Healing narcissism: what’s in it for abuse victims?


I’ve had a few critics on my other blog because of my desire to understand people with NPD (this does NOT mean enabling them!) and my conviction that many people with this disorder can be healed. Some victims of narcissistic abuse think I’m wasting my time caring about “the narcs,” and dismiss all narcissists as evil and hopeless. Sadly, the mental health profession doesn’t offer much hope for people with this disorder either. Most therapists refuse to treat people with NPD (this extends to BPD for some as well, as it’s a similar Cluster B disorder). Even if you can find a therapist who will treat NPD, most insurance companies won’t cover a diagnosis of NPD because it’s assumed it’s incurable.

I won’t belabor the reasons why I think this view is wrongheaded since I’ve done so elsewhere, but there are benefits for victims too.

The estimated number of people suffering from NPD has been cited as 1-4% (mostly male). I think it’s actually much higher, because most people with NPD never present for therapy or are ever diagnosed. Usually they don’t think they have the problem; they think everyone else does. But many are not only aware of their disorder, they also hate it. If a narcissist presents for therapy, it’s usually because they have undergone a narcissistic crisis caused by a massive withdrawal of supply (losing a job, end of a relationship, incarceration, etc.)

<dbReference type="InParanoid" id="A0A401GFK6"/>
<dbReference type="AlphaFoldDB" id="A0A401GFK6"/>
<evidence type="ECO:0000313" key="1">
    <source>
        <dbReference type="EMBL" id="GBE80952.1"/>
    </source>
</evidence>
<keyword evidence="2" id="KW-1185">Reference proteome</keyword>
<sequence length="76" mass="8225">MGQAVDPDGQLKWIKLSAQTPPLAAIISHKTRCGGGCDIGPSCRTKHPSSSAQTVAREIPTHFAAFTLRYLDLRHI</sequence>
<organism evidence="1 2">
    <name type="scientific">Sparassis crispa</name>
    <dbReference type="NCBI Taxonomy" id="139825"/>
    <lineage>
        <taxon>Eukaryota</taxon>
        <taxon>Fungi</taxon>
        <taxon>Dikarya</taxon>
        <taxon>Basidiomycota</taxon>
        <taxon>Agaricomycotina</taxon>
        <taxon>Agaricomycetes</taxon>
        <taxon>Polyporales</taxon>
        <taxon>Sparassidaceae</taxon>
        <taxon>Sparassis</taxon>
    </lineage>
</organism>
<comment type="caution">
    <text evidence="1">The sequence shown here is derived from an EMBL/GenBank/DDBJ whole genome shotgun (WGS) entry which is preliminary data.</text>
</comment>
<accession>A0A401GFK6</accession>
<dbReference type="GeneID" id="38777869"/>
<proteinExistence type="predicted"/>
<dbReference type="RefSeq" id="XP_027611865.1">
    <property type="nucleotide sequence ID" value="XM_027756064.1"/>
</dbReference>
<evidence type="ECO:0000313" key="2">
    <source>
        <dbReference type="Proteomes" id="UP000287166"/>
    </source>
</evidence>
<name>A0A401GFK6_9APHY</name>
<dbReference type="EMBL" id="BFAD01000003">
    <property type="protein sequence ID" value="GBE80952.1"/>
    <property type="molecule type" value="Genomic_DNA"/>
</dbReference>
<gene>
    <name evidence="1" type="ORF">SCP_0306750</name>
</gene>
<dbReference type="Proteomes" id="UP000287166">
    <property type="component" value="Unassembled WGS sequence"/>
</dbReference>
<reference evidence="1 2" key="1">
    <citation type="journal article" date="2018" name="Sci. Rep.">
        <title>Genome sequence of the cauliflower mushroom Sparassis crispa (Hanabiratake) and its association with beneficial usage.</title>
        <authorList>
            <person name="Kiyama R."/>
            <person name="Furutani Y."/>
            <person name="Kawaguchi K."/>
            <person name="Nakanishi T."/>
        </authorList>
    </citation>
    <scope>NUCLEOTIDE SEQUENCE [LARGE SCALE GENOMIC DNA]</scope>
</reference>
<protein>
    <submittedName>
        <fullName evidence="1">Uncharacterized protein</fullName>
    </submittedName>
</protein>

But even if the estimate of 1-4% is correct, that’s still a lot of people. Since most narcissists are usually abusive in some manner, that’s a lot of people causing a lot of other people a unnecessary pain and trauma. If more narcissists were healed from their disorder, or even just trained in coping skills like CBT so they don’t act on their urge to manipulate or abuse others, that would mean fewer narcissists actively abusing other people, and hence, there would be fewer victims.


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